The seriously good: Cafe 2 at MOMA, where (I forgot to mention) my consort and I fueled up between the great Bauhaus and whimsical Gabriel Orozco shows and the scrum that was the Tim Burton. The place is civilized, the staff is actually hospitable (even when a manager reclaimed a stool we’d unthinkingly pilfered from a reserved table, he did it graciously) and the food looked and tasted amazing. We split an $11 panino stuffed with prosciutto, cheese and arugula and a $12 wild mushroom-wilted greens tart dolloped with robiola; the former came with excellent pickled cauliflower and olives, the latter with a huge mound of mesclun and grape tomatoes. Both of us could only marvel at how far museum food has come over the last few years. Coffee, of course, was excellent. Maybe I should quit ragging on Saint Danny. He does do things right; it’s not his fault he’s the restaurateur who stares at goats — it’s the media’s for swooning at his every move. WIGB? Absolutely, next time I can get my nerve up to brave the hordes. It took me years to get this far (I’ve been to the Modern three times, I think, but this was my first venture inside the museum.)

The pretty good: Marseille and West Bank Cafe, also in Hell’s Kitchen. Five of us snared stools at the packed bar at the fully booked cafe on 42d Street after a Saturday matinee of Part 2 of Horton Foote’s “Orphan’s Home Cycle” (friends’ daughter is in all three parts), and the bartenders were great waiters when we ordered the (overpriced at $12) cheese plate, mushroom risotto balls and calamari with two good dipping sauces, plus a lemon mousse for the starlet. Sauvignon blanc was $10 a glass but came in a glass big enough to float a goldfish. Mom and Emily went back to the theater for the evening’s performance while Dad and my friend from Philadelphia headed to Marseille a few blocks away for more substantial fare; amazingly, we were able to walk right in and get seated, and the place stayed busy all evening, which of course resulted in very distracted service. I had forgotten my reading glasses but could sort of make out a frisee salad with blue cheese on the menu, and it was a huge thing, with almost dairy overkill along with too-vinegary slices of pears and lots of walnut halves. Both guys seemed to like their salmon main course, although they agreed the accouterments were almost better than the fish. They finished up with a huge bowl of berries and good whipped cream and a creme brulee. Best part of the meal, though, was the bread, which didn’t have a lot of sturdiness but was flecked with what I think were cumin seeds — outstanding. 630 Ninth Avenue at 44th Street, 212 333 2323.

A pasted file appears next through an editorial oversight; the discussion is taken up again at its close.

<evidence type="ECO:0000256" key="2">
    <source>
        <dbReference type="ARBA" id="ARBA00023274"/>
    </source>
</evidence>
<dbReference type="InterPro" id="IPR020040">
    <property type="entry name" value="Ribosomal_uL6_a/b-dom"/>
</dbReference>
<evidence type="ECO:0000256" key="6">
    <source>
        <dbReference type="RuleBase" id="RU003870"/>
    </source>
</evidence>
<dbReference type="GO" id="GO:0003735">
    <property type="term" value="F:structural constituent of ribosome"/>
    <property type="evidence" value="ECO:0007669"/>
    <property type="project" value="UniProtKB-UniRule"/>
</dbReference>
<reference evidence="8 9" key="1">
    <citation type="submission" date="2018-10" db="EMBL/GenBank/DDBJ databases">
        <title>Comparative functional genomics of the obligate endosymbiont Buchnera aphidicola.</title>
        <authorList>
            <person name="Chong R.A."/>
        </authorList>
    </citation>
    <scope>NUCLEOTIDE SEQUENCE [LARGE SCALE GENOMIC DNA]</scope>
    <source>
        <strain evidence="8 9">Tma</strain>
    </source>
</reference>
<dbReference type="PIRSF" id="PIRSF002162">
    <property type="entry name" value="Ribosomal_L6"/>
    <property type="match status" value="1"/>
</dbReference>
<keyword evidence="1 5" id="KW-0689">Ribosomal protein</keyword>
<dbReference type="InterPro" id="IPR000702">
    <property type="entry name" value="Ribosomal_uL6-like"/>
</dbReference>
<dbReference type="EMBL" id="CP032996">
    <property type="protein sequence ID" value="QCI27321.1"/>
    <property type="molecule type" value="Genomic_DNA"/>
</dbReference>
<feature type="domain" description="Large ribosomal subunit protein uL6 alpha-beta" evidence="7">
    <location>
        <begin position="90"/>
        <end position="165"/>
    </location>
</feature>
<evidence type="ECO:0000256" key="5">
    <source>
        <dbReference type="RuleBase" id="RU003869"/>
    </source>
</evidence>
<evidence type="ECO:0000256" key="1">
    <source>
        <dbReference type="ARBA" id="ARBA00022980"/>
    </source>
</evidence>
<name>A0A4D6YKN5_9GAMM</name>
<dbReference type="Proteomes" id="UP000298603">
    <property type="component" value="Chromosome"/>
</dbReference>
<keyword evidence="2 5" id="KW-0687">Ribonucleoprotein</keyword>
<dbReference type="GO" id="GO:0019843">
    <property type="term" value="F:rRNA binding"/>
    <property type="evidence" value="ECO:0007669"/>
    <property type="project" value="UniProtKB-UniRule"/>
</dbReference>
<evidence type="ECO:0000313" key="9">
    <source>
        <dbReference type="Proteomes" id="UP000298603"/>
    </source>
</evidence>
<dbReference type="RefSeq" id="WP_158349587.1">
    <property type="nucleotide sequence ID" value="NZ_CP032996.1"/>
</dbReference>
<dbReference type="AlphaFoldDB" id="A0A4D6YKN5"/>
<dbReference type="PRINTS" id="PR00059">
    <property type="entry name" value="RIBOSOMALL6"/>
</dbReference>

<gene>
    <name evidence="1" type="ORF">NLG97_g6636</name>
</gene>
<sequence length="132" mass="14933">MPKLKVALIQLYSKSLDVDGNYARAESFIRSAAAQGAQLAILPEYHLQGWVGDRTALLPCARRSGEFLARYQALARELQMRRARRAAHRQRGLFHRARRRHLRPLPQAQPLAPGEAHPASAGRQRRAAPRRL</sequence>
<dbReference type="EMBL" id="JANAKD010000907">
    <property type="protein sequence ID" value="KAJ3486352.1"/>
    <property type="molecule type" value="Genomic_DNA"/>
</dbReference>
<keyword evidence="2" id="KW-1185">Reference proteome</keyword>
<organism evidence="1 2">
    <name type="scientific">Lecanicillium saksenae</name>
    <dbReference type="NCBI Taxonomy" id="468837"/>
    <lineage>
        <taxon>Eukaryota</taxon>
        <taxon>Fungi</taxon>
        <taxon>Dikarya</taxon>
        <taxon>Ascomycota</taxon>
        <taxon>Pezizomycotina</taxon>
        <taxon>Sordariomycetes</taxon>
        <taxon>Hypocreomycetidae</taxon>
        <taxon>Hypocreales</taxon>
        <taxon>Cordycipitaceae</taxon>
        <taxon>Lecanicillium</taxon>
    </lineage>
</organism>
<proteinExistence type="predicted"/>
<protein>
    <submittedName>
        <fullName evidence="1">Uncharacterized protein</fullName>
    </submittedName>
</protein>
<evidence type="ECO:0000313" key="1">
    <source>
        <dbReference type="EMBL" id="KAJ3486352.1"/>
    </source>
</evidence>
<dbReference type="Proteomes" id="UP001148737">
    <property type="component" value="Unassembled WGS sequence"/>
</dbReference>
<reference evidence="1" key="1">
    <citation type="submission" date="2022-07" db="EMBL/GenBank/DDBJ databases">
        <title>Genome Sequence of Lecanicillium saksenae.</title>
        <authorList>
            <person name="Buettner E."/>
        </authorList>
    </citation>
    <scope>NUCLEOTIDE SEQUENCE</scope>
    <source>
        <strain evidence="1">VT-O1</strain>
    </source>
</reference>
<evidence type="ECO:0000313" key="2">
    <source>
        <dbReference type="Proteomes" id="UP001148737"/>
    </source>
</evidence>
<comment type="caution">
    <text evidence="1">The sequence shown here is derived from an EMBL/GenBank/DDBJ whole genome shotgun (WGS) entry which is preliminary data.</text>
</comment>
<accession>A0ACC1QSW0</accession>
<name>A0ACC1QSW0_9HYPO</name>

The good by hearsay: Remi in Midtown, where I have twice sent old people who have sent back rave reviews of both food and, especially, hospitality. I may have to go back there myself someday. . .

The not bad: Market Cafe in Hell’s Kitchen, where four of us headed for proximity’s sake on a frigid night after “Avatar” at the spooky AMC on 34th Street and where the accommodating staff and decent food made up for my qualms about the bathrooms. The host uncomplainingly moved us to a warmer table after we stupidly tried one in the window, and the waiters were all efficient. My Caesar was pricey at $12, but it was perfectly made, with good dressing and just the right amount of croutons — and of radicchio, which I despite (two or three shreds, just to keep the menu description honest). One friend ordered the same thing, and she got all the stems of the Romaine, while I got the leafy tops. Kitchen oops. I didn’t try Bob’s chicken or Dr. Bugs’s skirt steak with pesto and fries (both deals at $19), but they seemed happy. Viognier was unobjectionable at $8 a glass. WIGB? Probably. It is a wasteland around there. 496 Ninth Avenue near 37th Street, 212 564 7350.

The forgettable, apparently: A Voce Madison, where an editor and I retreated when we agreed we shared zero tolerance for the attitude at The Breslin, which was swamped at 12:30. The cavatelli with tons of garlic, broccoli, toasted bread crumbs and ricotta was outstanding, although a ridiculously huge portion for a primi, but I would not have remembered eating there if I had not just gone back through my Tweets. Maybe I was blanking out the annoying hotel-lobby music. Or the annoying service — after turning down wine, we were asked at least twice whether we wanted soda or iced tea, and when we asked to have the food split to eat Italian-style, in courses, they just presented both entrees with small share plates. I had hoped trout, which always tastes like the grain it’s fed, would be redeemed by the anchovy vinaigrette, but the roasted potatoes with it were the best part of the dish. Chocolate budino was intense, though, with candied kumquats and ice cream. The room seemed unnervingly deserted — wonder how it does at dinnertime since all the buzz has shifted uptown. WIGB? Nope. I’d brave the din to the north first.